Difference between revisions of "The Economics of Information Security"

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==Full Citation==
 
==Full Citation==
  
Ross Anderson and Tyler Moore, ''The Economics of Information Security,'' 314 Sci. 610 (2006).  [http://people.seas.harvard.edu/~tmoore/science-econ.pdf  ''Web''] [http://citeseerx.ist.psu.edu/viewdoc/download?doi=10.1.1.89.3331&rep=rep1&type=pdf ''AltWeb'']
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Ross Anderson and Tyler Moore, ''The Economics of Information Security,'' 314 Sci. 610 (2006).  [http://people.seas.harvard.edu/~tmoore/science-econ.pdf  ''Web'']  
 +
 
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[http://citeseerx.ist.psu.edu/viewdoc/download?doi=10.1.1.89.3331&rep=rep1&type=pdf ''AltWeb'']
  
 
[http://cyber.law.harvard.edu/cybersecurity/?title=Special:Bibliography&view=detailed&startkey=Anderson_Moore:2006&f=wikibiblio.bib ''BibTeX'']
 
[http://cyber.law.harvard.edu/cybersecurity/?title=Special:Bibliography&view=detailed&startkey=Anderson_Moore:2006&f=wikibiblio.bib ''BibTeX'']

Revision as of 13:20, 4 June 2010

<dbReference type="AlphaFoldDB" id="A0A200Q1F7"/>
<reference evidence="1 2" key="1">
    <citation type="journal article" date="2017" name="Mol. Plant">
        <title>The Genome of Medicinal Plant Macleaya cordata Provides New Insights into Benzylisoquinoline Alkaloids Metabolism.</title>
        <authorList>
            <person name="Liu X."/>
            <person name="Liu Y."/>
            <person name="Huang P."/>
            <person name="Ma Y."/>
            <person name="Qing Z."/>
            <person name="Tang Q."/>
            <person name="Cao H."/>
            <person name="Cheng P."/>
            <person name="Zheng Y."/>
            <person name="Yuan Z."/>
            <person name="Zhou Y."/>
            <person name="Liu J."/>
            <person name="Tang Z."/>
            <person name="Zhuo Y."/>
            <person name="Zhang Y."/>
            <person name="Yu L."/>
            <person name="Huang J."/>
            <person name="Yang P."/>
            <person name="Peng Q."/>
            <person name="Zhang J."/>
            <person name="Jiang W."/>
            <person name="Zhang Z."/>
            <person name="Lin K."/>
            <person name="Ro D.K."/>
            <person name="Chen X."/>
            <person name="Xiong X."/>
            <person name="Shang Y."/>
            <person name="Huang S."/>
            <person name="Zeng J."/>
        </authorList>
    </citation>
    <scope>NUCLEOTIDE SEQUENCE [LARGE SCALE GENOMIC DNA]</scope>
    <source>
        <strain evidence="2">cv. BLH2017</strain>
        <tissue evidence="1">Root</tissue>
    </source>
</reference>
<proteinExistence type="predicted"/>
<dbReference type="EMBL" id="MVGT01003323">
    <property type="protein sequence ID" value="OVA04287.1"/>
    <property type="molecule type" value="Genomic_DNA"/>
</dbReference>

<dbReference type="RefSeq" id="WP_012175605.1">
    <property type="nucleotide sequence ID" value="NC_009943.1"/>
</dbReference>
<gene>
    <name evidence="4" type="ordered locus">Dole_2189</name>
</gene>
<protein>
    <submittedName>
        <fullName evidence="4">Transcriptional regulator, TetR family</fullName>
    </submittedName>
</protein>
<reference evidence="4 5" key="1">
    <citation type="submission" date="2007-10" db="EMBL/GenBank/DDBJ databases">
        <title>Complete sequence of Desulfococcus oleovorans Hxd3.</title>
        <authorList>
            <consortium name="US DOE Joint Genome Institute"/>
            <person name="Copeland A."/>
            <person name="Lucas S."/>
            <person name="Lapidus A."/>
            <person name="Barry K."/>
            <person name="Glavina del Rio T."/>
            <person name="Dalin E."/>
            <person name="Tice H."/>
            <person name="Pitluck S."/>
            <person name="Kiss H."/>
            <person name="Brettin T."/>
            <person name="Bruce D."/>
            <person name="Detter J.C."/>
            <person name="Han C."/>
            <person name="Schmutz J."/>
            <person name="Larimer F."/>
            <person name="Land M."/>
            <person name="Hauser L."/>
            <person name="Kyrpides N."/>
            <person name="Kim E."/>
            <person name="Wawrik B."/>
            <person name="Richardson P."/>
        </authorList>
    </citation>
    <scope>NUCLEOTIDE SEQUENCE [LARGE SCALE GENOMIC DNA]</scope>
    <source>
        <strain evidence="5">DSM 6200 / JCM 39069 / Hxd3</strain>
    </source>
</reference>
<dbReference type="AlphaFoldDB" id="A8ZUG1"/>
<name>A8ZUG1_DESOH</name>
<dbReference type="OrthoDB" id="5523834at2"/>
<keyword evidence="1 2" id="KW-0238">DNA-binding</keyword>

The Economics of Information Security

Full Citation

Ross Anderson and Tyler Moore, The Economics of Information Security, 314 Sci. 610 (2006). Web

AltWeb

BibTeX

Categorization

Issues: Economics of Cybersecurity

Key Words

See the article itself for any key words as a starting point

Synopsis

The economics of information security has recently become a thriving and fast-moving discipline. As distributed systems are assembled from machines belonging to principals with divergent interests, we find that incentives are becoming as important as technical design in achieving dependability. The new field provides valuable insights not just into "security" topics (such as bugs, spam, phishing, and law enforcement strategy) but into more general areas such as the design of peer-to-peer systems, the optimal balance of effort by programmers and testers, why privacy gets eroded, and the politics of digital rights management.

Additional Notes and Highlights

* Outline key points of interest